The science behind the playlists: How music selection impacts senior adult fitness
Holly Jones, wellness coordinator at Buckner Villas, knows better than to forget her iPod for work each morning.
Jones’ well-loved device carries the more than 20 playlists she’s crafted for fitness classes, and these tunes have come to set the tone for the entire wellness center at the Austin senior living community. Her repertoire includes lineups for New Year's, Valentine’s Day, St. Patrick’s Day, Easter and Thanksgiving, not to mention the five different Christmas playlists she rotates during the holiday season.
“I spend hours creating just the right playlist and cheoreography for each class,” Jones said, “because when it comes to senior adult fitness, music is as much of an important tool as handheld weights and resistance bands.”
What makes music such a crucial component to senior adult fitness performance? With the right song selection, a mundane movement transforms into a physical, mental, emotional—and even spiritual—wellness exercise.
1. Music creates belonging.
When senior adults hear music they can relate to, they know they belong not as guests or as patrons, but as contributing members of the community whose voices, opinions and life experiences matter.
In the same way millennials connect to Beyoncé and Bieber, senior adults connect to Elvis and The Andrews Sisters. And like décor and dessert choices, thoughtful music selection is one more key ingredient to making a senior living community home for each resident.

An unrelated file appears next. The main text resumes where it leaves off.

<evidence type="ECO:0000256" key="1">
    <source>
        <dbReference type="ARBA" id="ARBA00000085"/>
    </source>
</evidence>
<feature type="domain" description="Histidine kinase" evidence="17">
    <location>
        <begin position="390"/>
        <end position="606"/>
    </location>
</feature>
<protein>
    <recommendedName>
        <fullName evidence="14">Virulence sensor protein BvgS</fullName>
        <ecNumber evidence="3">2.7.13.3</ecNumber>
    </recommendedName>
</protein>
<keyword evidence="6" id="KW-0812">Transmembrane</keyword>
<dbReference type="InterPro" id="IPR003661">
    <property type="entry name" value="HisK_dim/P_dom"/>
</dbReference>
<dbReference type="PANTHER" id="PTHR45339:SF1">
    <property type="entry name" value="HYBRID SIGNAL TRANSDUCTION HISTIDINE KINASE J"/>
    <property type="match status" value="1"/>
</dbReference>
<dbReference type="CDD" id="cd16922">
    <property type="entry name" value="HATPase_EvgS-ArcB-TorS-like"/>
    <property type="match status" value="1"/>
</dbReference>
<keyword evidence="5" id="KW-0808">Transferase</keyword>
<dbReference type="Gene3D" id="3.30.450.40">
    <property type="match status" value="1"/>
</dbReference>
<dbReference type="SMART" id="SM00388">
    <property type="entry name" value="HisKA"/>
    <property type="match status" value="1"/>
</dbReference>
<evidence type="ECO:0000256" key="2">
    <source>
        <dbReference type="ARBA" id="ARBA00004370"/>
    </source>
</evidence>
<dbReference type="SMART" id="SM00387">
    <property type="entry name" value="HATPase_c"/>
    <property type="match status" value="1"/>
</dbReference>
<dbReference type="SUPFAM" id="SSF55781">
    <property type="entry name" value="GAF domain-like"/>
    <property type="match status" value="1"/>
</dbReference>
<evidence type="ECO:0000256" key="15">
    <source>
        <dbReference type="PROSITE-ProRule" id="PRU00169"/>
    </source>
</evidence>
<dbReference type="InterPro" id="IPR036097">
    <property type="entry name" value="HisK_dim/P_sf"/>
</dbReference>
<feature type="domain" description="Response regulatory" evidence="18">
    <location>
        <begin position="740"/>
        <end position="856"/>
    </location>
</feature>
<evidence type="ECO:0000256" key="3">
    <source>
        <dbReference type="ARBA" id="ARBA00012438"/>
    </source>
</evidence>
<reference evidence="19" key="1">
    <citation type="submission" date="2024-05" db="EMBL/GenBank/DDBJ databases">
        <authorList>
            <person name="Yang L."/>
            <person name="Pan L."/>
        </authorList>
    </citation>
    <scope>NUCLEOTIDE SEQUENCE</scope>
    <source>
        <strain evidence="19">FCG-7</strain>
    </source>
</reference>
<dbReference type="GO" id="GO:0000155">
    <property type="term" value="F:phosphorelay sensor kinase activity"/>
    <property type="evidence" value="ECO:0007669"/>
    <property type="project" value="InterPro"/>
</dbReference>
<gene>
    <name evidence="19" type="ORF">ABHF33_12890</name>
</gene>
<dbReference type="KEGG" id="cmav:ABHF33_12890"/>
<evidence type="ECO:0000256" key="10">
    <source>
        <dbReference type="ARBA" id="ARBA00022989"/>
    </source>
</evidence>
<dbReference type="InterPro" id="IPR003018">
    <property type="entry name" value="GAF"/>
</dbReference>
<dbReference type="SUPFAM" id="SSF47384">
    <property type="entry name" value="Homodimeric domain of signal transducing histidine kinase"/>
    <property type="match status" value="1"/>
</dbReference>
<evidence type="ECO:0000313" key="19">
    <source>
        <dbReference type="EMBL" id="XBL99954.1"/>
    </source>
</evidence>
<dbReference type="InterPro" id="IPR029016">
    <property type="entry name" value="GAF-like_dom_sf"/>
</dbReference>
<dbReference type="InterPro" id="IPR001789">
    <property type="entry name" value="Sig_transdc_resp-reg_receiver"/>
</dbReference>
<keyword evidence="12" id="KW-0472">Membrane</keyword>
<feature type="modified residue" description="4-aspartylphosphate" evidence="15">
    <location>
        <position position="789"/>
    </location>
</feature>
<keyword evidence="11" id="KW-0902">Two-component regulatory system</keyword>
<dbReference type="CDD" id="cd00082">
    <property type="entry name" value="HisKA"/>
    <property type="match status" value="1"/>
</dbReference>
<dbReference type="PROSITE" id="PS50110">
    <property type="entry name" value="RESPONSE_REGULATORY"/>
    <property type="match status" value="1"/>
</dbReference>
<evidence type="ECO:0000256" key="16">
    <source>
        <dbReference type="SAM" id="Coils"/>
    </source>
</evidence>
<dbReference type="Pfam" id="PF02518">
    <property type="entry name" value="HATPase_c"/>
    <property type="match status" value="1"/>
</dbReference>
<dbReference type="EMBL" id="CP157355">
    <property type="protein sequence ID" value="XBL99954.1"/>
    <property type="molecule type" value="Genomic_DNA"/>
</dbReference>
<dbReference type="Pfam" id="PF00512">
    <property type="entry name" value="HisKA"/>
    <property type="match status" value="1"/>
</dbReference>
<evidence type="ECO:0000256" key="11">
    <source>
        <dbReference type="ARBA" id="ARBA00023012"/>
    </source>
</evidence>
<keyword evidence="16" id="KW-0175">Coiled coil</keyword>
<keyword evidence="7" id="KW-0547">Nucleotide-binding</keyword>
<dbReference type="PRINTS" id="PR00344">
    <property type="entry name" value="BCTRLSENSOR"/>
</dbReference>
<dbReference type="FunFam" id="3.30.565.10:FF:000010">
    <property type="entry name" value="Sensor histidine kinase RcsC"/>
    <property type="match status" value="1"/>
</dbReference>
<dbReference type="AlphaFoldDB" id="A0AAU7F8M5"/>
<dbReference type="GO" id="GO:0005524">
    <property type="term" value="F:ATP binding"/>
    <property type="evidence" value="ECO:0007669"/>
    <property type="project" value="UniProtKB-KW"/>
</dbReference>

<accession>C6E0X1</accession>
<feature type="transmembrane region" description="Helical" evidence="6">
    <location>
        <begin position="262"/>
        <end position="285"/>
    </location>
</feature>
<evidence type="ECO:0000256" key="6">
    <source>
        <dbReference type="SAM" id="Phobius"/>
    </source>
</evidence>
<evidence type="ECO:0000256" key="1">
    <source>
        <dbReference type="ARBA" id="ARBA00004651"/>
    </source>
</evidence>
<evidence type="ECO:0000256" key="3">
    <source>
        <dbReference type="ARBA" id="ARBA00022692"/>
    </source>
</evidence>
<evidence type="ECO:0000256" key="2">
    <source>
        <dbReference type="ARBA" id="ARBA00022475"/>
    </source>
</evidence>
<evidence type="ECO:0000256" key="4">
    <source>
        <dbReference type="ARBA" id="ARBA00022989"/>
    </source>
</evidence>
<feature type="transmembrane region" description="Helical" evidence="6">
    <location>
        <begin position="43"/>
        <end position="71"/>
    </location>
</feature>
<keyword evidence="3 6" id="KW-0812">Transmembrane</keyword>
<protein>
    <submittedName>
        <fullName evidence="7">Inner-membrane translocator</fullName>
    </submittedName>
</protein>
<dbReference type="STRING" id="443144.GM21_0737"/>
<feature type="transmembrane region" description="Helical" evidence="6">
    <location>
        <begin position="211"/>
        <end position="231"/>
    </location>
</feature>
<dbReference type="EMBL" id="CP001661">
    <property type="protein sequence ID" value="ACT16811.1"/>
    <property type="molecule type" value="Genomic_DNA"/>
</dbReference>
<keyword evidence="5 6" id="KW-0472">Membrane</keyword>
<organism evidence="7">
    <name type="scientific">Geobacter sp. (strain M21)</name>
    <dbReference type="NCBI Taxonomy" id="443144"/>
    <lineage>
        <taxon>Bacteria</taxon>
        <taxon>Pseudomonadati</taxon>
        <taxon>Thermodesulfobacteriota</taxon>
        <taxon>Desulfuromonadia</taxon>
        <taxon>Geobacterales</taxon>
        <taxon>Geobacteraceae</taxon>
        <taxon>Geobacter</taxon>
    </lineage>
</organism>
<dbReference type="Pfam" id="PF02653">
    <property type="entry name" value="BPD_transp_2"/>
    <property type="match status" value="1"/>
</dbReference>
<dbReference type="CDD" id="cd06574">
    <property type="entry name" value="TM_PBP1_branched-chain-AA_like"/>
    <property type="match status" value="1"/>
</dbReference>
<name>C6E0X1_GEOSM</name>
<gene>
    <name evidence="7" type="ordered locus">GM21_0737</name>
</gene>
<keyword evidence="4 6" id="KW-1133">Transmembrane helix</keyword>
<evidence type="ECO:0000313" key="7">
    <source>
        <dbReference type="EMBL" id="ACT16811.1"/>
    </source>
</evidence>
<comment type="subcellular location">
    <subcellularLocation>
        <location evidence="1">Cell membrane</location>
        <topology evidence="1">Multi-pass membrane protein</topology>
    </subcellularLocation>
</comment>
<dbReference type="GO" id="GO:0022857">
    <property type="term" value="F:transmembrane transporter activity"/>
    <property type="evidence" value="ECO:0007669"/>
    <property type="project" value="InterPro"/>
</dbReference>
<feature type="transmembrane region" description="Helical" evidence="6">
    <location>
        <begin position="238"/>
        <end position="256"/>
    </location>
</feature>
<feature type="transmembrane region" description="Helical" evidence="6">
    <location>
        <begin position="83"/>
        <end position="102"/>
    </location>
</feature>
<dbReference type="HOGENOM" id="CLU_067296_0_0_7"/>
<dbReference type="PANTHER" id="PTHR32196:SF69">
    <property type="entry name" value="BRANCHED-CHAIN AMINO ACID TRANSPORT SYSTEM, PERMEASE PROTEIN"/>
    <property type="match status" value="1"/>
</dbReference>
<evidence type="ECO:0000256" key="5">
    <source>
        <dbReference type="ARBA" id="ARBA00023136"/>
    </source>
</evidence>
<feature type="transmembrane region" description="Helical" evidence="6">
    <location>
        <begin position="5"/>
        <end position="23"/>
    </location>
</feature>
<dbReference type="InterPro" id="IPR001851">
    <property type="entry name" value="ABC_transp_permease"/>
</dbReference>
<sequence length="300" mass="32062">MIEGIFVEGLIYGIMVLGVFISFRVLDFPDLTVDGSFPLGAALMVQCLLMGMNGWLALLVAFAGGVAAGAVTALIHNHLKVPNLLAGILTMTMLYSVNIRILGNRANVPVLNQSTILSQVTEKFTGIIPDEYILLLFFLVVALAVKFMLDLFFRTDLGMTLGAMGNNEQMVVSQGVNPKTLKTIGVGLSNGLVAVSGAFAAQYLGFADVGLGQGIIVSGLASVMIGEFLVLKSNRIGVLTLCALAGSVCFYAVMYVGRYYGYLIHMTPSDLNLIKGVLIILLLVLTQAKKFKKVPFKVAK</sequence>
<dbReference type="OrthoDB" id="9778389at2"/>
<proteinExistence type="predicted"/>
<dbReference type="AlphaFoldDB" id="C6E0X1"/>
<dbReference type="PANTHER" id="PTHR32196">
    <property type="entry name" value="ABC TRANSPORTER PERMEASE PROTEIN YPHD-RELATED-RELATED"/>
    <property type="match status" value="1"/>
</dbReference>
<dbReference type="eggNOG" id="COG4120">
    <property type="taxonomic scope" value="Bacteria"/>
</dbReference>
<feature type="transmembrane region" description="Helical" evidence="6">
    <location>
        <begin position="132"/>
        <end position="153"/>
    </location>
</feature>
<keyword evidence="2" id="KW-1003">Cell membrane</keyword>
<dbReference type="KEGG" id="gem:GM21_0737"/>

2. Music spurs movement.
Energy feeds off energy, so lively music in the wellness center automatically creates a positive vibe with each resident, whether they’re stopping in for a personal workout, a group fitness class or just to say hello.
Music also makes workouts more fun and interactive, increasing the likelihood that residents will come back to the wellness center for their workouts. Jones puts extra thought into the choreography for each song, making sure the cadence of the tune syncs with the energy of the movement. She'll even pass out themed prizes to make the class as interactive as possible.
Since consistency is key to any fitness program, this extra incentive to get moving especially helps senior adults who often battle the temptation to stay sedentary for fear of falling.
3. Music increases brain activity.
Songs we connect with provide a sense of familiarity, comfort and excitement. For senior adults, these songs—each with their own tune, rhythm and beat—resonate in a way that critically exercises their memories as well as their bodies.
“One of my favorite things is watching residents start toe tapping, singing along and shaking their hips when a song they love comes up on our playlist,” Jones said. “The goal of the playlist is to put songs together that will engage senior adults both emotionally and physically.”
Wondering what songs make up the perfect playlist? Here's a sample of Jones’ favorites.
“Easter Parade” by Irving Berlin
“Love Lifted Me” by The Forester Sisters
“Crying in the Chapel” by Elvis Presley
St. Patrick’s Day:
“I'm Looking Over a Four Leaf Clover” by Flip and Fly
“Luck of the Irish” by Brandon Fiechter
“The Rainbow Connection” by Sarah McLachlan
“Oh-Oh, I’m Falling in Love Again” by Jimmy Rodgers
“Forever and Ever Amen” by Randy Travis
“Chapel of Love” by The Dixie Cups
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